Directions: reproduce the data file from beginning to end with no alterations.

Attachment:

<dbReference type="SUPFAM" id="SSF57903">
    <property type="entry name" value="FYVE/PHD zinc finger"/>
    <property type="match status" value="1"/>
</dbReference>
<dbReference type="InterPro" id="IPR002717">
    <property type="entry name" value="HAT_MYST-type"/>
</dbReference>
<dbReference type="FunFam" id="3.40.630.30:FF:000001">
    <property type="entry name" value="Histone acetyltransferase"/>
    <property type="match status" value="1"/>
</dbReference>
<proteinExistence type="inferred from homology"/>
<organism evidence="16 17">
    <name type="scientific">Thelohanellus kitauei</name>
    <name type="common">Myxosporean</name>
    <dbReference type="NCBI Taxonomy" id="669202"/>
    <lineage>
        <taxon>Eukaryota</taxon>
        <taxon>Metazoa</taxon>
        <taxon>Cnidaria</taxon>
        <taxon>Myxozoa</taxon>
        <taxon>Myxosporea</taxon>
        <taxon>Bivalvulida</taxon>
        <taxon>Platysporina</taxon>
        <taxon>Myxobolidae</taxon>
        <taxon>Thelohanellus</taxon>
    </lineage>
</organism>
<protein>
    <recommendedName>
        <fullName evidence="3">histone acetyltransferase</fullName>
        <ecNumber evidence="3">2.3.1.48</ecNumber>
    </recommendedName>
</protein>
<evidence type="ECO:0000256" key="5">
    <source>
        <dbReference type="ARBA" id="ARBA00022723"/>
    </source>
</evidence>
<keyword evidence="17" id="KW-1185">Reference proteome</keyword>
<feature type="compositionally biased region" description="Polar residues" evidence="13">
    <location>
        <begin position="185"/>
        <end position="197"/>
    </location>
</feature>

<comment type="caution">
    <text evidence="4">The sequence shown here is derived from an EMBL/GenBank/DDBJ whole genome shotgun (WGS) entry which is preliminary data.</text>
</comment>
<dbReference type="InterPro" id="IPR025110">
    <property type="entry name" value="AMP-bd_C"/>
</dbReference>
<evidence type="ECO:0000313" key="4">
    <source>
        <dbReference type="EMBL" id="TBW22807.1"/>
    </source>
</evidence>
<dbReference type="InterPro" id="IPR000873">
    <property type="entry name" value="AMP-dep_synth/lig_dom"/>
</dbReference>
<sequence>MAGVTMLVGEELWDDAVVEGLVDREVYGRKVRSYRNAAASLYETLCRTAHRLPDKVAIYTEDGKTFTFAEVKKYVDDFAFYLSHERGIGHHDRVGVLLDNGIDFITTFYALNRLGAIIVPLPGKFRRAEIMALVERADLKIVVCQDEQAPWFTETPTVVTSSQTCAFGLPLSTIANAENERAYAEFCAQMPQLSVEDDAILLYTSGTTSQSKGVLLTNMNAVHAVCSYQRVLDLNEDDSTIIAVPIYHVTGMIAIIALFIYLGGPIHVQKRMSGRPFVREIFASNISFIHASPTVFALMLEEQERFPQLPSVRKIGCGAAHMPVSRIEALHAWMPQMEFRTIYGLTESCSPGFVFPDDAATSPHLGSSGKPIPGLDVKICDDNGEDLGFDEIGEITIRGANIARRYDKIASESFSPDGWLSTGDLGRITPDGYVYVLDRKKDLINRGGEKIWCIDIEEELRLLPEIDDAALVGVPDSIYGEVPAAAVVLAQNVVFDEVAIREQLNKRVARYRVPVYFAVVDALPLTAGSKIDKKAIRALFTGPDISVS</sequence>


<dbReference type="SUPFAM" id="SSF57903">
    <property type="entry name" value="FYVE/PHD zinc finger"/>
    <property type="match status" value="1"/>
</dbReference>
<dbReference type="InterPro" id="IPR002717">
    <property type="entry name" value="HAT_MYST-type"/>
</dbReference>
<dbReference type="FunFam" id="3.40.630.30:FF:000001">
    <property type="entry name" value="Histone acetyltransferase"/>
    <property type="match status" value="1"/>
</dbReference>
<proteinExistence type="inferred from homology"/>
<organism evidence="16 17">
    <name type="scientific">Thelohanellus kitauei</name>
    <name type="common">Myxosporean</name>
    <dbReference type="NCBI Taxonomy" id="669202"/>
    <lineage>
        <taxon>Eukaryota</taxon>
        <taxon>Metazoa</taxon>
        <taxon>Cnidaria</taxon>
        <taxon>Myxozoa</taxon>
        <taxon>Myxosporea</taxon>
        <taxon>Bivalvulida</taxon>
        <taxon>Platysporina</taxon>
        <taxon>Myxobolidae</taxon>
        <taxon>Thelohanellus</taxon>
    </lineage>
</organism>
<protein>
    <recommendedName>
        <fullName evidence="3">histone acetyltransferase</fullName>
        <ecNumber evidence="3">2.3.1.48</ecNumber>
    </recommendedName>
</protein>
<evidence type="ECO:0000256" key="5">
    <source>
        <dbReference type="ARBA" id="ARBA00022723"/>
    </source>
</evidence>
<keyword evidence="17" id="KW-1185">Reference proteome</keyword>
<feature type="compositionally biased region" description="Polar residues" evidence="13">
    <location>
        <begin position="185"/>
        <end position="197"/>
    </location>
</feature>

<comment type="caution">
    <text evidence="4">The sequence shown here is derived from an EMBL/GenBank/DDBJ whole genome shotgun (WGS) entry which is preliminary data.</text>
</comment>
<dbReference type="InterPro" id="IPR025110">
    <property type="entry name" value="AMP-bd_C"/>
</dbReference>
<evidence type="ECO:0000313" key="4">
    <source>
        <dbReference type="EMBL" id="TBW22807.1"/>
    </source>
</evidence>
<dbReference type="InterPro" id="IPR000873">
    <property type="entry name" value="AMP-dep_synth/lig_dom"/>
</dbReference>
<sequence>MAGVTMLVGEELWDDAVVEGLVDREVYGRKVRSYRNAAASLYETLCRTAHRLPDKVAIYTEDGKTFTFAEVKKYVDDFAFYLSHERGIGHHDRVGVLLDNGIDFITTFYALNRLGAIIVPLPGKFRRAEIMALVERADLKIVVCQDEQAPWFTETPTVVTSSQTCAFGLPLSTIANAENERAYAEFCAQMPQLSVEDDAILLYTSGTTSQSKGVLLTNMNAVHAVCSYQRVLDLNEDDSTIIAVPIYHVTGMIAIIALFIYLGGPIHVQKRMSGRPFVREIFASNISFIHASPTVFALMLEEQERFPQLPSVRKIGCGAAHMPVSRIEALHAWMPQMEFRTIYGLTESCSPGFVFPDDAATSPHLGSSGKPIPGLDVKICDDNGEDLGFDEIGEITIRGANIARRYDKIASESFSPDGWLSTGDLGRITPDGYVYVLDRKKDLINRGGEKIWCIDIEEELRLLPEIDDAALVGVPDSIYGEVPAAAVVLAQNVVFDEVAIREQLNKRVARYRVPVYFAVVDALPLTAGSKIDKKAIRALFTGPDISVS</sequence>